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Loud bass effects on fish? (1 Viewer)

Brett_A

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I have asked this here before but never gotten a conclusive answer. How do loud low frequencies effect fish in aquariums? I plan to put my Sonosub near an aquarium and do not want to injure the fish. What are the thoughts on this topic?
 

Neil Joseph

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I would like to know too, although I plan on putting the aquarium in another room.
 

Alexis

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no problems yet with my 40g acrylic reef tank. The fish don't seem to react to the loud noises of hometheater. The mass of all the water is too much for a sub to displace I think.
 

Barry_B_B

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My sub sits right next to my 55 gal. tank, has for years. Looks like my fish like to rumble just fine. :D
 

Mark Zimmer

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Smaller tanks are less immune; my 27 gallon tank upstairs tends to splash around quite a bit at reference levels downstairs, so you will want to use caution.
 

Brett_A

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This is a 115 gal tank. My common sense tells me it would be extremem tough generating a huge pressure gradient under water by just using sound outside the water but I don't know any equations to try and calculate it or the effect on the fish.
 

keir

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actually i think since the water molecules are denser than the air molecules, sound travels better through water than air. the speed of sound in water is also faster than in air.
 

Andrew_Ballew

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actually i think since the water molecules are denser than the air molecules, sound travels better through water than air. the speed of sound in water is also faster than in air.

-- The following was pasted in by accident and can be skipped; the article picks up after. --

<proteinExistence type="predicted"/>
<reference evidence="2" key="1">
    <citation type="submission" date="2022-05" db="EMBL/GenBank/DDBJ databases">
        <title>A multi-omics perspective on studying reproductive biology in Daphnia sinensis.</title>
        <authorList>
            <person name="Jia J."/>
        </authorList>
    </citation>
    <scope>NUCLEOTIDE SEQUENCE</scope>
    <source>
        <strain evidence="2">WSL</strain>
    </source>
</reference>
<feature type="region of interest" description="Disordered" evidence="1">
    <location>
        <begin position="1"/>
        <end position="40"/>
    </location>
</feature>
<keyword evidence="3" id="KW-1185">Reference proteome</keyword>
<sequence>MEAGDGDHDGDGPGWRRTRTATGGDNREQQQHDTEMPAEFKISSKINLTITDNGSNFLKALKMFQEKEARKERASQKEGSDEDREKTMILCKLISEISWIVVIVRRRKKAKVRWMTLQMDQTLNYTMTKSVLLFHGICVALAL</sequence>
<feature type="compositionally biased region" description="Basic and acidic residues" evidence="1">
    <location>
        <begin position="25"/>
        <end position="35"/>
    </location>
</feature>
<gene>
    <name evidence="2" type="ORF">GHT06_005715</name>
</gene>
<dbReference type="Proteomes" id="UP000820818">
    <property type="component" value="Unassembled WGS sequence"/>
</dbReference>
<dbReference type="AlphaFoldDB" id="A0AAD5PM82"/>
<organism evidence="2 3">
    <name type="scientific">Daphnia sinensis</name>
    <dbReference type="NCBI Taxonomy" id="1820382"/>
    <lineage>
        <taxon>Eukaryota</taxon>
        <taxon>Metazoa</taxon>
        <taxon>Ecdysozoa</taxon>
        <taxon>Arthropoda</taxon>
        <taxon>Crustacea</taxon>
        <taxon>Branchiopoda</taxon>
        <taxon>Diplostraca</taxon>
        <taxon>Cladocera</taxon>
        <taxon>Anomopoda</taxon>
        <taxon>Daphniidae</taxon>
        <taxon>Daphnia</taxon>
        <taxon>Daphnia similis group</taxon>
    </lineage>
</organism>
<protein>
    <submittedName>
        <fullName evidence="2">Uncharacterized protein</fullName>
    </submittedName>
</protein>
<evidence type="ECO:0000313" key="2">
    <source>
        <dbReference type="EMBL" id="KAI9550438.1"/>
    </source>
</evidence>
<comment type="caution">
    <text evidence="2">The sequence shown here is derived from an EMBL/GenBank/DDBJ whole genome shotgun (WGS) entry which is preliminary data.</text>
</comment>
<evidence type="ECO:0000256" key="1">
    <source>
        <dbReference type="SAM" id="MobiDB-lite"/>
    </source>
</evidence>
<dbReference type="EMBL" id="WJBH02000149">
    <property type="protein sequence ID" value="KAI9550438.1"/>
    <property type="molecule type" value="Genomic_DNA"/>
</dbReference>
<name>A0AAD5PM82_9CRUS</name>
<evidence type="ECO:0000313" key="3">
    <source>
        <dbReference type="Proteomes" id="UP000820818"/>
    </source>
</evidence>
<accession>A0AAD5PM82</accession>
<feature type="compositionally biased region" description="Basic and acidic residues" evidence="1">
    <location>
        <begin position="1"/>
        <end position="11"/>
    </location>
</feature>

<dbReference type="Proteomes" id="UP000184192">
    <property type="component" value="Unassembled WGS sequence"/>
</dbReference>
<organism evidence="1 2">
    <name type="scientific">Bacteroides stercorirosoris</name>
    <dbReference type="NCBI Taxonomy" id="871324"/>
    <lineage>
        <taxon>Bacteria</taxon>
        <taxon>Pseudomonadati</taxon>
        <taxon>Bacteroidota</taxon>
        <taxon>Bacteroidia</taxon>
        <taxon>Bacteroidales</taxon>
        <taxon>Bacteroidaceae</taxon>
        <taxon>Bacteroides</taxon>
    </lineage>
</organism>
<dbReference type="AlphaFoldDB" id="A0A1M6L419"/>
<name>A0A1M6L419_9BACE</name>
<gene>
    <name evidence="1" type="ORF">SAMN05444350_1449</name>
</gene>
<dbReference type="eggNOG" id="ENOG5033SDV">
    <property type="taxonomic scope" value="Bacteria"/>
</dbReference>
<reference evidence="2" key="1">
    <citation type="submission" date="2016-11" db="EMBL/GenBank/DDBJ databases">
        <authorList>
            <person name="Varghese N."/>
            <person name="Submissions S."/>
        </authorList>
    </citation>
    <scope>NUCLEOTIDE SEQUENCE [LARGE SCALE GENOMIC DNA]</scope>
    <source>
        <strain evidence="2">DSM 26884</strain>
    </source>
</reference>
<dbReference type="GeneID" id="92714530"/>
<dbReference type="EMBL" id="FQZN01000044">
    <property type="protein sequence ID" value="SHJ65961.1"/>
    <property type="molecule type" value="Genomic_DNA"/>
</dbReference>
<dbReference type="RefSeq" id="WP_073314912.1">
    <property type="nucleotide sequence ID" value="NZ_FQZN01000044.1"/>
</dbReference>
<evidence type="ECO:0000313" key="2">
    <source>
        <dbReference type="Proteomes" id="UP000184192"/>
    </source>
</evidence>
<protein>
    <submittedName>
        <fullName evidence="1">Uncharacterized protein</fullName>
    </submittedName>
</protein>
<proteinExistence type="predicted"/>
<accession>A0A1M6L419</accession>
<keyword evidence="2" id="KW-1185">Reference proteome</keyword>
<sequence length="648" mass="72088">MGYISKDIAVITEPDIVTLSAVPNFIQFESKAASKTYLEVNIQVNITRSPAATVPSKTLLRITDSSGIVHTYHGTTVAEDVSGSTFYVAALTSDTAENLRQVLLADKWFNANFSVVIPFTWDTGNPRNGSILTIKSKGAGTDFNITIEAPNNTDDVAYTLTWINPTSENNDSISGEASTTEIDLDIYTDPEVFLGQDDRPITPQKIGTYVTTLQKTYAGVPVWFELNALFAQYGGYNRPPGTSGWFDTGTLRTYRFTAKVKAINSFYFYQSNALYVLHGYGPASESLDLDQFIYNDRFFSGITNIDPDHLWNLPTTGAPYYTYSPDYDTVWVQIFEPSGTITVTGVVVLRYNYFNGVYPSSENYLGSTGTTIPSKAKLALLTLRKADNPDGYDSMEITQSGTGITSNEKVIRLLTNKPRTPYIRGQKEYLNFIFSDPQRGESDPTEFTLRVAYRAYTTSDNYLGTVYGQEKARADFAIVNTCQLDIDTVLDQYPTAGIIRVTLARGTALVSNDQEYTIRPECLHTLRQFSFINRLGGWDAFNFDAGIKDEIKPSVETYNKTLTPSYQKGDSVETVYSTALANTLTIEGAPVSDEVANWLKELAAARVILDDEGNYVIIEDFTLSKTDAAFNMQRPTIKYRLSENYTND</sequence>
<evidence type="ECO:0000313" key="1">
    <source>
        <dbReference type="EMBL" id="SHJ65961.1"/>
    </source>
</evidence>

I am not so sure that is exactly the case- try yelling underwater sometime and see how much more effort is required to produce sound. I am by no means a scientist or anything, but I would think while the added density theoretically contributes to better sound transmission, it at the same time carries so much more mass that a much higher powered source would be required just to equal to same sound pressure levels attainable through the air.

Andrew B.
 

keir

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take a bath and put your head under the water.. and barely tap the side of the tub with a fingernail or something. it sounds much louder than it would with the water absent.

a speaker or a human isnt good at creating sound in water, but dolphins and whales are. and those sounds travel many miles.

sound waves dont need to displace the mass in which they occur, they just need to compress the material. material that is already compressed can easily transmit compressions more readily.
 

Miles M

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I was wondering about this also, since I plan to put a ~55gal. in our living room about 20 feet from the sub and front speakers. I would have to agree, that from my college days we were taught that water is a better transmission medium than air, because it is denser. And when you go to a pet store, gently tap on the fish tank and you can usually see the fish are startled by a light tapping(even if they are swimming the other way and don't see you tap). So I am worried maybe they may have a heart attack or something when the music is played too loud. hehe, can't believe I am worried about a fish having a heart attack. Anyways, I have been wondering about the effects as well.
 

Chris Tsutsui